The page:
Shrouded figures with glowing eyes. Lightning bolts, skulls, and swords. A panther, a Minotaur, crows, and lots of dragons. This might sound like the fantastical imagery of comic books and science fiction, but it’s actually the iconography of the United States military. Not the mainstream military, with its bars and ribbons and medals, but the secret or “black” projects world, which may or may not involve contacting aliens, building undetectable spy aircraft, and experimenting with explosives that could make atomic bombs look like firecrackers. Here, mysterious characters and cryptic symbols hint at intrigue much deeper than rank, company, and unit.
Writer Trevor Paglen started collecting the patch designs depicted in I Could Tell You but Then You Would Have to Be Destroyed By Me: Emblems from the Pentagon’s Black World (Melville House, 2007) when he was interviewing retired military men for a forthcoming book about secrecy and geography. He noticed that most of them had a room dedicated to military memorabilia, and one man urged him to pay attention to the symbolism in project patches.
“He told me that all the images are there for a reason,” Paglen says, and they have special meaning for the people who wear them. “There’s this weird language in these patches that says something not only about the programs that they’re working on but also about this culture.”
Paglen set to learning the language. A recurring motif of six stars, that is, five plus one, signifies Area 51, the black project base in Nevada. Lightning bolts often represent electronic warfare. Black backgrounds and images of nocturnal activity—owls, mushrooms—often refer, not so secretly, to secrecy itself.
Why make patches at all for projects whose very existence is supposed to be kept under wraps? “That’s the million-dollar question,” Paglen says—but he has a theory.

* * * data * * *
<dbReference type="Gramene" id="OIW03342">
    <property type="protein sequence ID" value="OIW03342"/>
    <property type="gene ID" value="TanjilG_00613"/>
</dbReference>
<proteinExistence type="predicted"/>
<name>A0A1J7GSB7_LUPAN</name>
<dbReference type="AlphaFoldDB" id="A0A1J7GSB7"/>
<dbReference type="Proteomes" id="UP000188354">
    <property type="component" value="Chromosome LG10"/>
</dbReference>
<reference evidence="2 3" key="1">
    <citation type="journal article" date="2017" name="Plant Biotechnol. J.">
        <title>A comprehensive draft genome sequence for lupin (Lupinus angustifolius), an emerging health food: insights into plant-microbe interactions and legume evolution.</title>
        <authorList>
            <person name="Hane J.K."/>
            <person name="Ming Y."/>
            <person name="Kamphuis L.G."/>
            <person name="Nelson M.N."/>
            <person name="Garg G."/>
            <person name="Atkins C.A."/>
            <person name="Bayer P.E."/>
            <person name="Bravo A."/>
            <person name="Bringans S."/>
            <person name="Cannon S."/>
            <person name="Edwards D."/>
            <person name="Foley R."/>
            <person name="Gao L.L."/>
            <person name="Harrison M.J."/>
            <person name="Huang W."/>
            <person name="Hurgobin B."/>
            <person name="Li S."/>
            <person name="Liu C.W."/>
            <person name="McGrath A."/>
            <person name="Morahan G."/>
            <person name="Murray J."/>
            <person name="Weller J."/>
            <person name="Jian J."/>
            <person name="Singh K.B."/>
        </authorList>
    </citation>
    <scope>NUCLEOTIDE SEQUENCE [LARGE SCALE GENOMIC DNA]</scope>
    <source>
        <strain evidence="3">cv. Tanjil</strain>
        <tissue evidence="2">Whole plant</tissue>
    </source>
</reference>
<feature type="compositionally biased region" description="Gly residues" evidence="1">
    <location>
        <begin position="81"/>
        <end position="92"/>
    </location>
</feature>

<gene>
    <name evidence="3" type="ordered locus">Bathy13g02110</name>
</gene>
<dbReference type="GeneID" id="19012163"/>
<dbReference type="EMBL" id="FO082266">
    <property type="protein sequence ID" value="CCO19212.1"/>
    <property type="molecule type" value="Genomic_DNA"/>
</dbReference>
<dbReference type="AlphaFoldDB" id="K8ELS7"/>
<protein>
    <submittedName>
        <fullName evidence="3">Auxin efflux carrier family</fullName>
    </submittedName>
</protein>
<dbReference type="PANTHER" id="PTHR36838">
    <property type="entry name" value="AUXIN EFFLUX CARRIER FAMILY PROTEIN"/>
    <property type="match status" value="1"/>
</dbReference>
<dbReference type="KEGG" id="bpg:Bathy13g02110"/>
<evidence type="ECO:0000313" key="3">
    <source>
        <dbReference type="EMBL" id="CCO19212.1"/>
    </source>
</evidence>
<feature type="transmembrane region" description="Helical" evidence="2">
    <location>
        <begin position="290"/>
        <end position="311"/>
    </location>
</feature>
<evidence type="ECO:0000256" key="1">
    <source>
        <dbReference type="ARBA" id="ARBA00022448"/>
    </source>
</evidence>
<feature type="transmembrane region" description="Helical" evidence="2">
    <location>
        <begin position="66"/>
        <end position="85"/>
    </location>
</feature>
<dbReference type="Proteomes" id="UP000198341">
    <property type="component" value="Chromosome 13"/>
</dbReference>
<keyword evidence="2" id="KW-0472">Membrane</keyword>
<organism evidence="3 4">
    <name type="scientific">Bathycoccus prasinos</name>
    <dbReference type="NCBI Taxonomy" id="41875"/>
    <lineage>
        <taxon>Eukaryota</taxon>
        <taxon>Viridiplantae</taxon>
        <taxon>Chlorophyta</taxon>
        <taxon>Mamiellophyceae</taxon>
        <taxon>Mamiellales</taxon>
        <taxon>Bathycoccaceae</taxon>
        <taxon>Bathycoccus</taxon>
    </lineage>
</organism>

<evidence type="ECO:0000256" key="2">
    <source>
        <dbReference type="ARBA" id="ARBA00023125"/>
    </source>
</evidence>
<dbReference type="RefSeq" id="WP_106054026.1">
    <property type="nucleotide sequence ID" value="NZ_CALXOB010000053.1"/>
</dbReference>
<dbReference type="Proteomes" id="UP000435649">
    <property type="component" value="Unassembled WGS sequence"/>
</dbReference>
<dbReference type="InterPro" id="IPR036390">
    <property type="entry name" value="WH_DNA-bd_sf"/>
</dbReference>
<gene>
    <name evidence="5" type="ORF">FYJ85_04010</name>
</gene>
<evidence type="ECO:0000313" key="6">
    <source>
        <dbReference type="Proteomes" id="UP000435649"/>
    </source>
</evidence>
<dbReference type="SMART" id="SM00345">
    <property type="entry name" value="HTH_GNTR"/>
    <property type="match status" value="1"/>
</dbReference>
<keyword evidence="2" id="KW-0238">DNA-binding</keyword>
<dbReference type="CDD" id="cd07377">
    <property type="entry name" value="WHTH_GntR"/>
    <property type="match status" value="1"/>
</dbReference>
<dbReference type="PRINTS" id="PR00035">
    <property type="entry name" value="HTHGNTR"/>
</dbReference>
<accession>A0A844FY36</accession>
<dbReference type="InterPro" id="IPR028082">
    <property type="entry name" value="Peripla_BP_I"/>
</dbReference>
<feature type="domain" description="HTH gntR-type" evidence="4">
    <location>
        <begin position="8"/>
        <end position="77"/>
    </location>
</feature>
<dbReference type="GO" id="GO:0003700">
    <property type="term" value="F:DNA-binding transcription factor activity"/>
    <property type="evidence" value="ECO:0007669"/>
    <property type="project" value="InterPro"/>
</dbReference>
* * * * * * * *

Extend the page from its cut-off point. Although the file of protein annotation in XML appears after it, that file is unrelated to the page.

“Under the old tradition, you got a souvenir from work that you’d done,” he says. For example: “There’s a long tradition in flight tests of making souvenir patches and flying them up the first time a new airplane flies. They just never gave up those traditions.”
Not all the imagery in the patches is menacing at first glance. Cartoonlike characters and pop culture references, however, soon give way to more sinister implications. A smiley face with its mouth zipped shut bears the phrase “We make threats, not promises.” A skunk with a striking resemblance to Pepe le Pew shoots a lightning bolt from a boxlike device.
Paglen acknowledges that he’s a long way from decoding all these images, and he is certain that some of them will remain a mystery. While the patches shown in the book were never classified, the projects they represent are, and they are seldom declassified.
An exception is the National Reconnaissance Office, a space agency whose existence was declassified in 1992 and the source of Paglen’s favorite patch: a dragon with American flags on its extended wings, its tail coiled around a diamond and its claws clutching the globe.
“There’s this unbelievably raw imperial vision in that image,” he says.
Despite the military’s dark corners—or perhaps because of them—Paglen thinks we would all do well to pay closer attention to our country’s armed forces.
“It’s a very, very big part of American culture, and I think a lot of us who are not in the military think it’s something that it isn’t,” he says. “This society is really bifurcated, and the military is a part of that bifurcation, especially with the wars going on now. So it’s interesting to see this part of the country that you wouldn’t otherwise see.”
He’s got the whole world in his claws: a program patch for the National Reconnaissance Office, a U.S. space agency whose existence was declassified in 1992. “Dragon” is a code name used in a reconnaissance satellite program.
The whirlwind character on this patch recalls the Tasmanian devil, a phonetic allusion to the TSSAM (Tri-Service Standoff Attack Missile) program.
If you have to ask what NOYFB stands for, then don’t: a patch for the 22nd Military Airlift Squadron at Travis Air Force Base in California, which sometimes delivered classified aircraft.
The first letters of the phrase “Nitwits, Rubes, Oafs” spell out NRO, the acronym for the National Reconnaissance Office. “Setec Astronomy” figures prominently in the 1992 film Sneakers, in which the phrase is an anagram for “too many secrets.”
Minotaur is a classified program undertaken by Lockheed Martin’s Advanced Development Programs Division, the Skunk Works.
The Vindicator was a highly classified 1980s project built by Lockheed Martin’s Skunk Works. This mascot for the program holds a laser used in an aircraft’s velocity indicator, or v-indicator.
This patch comes from an Air Force Special Projects Office that worked on the F-117A stealth fighter program. “Semper en Obscurus” means “Always in the Dark,” and the mushroom, which grows in darkness, symbolizes the office’s secrecy.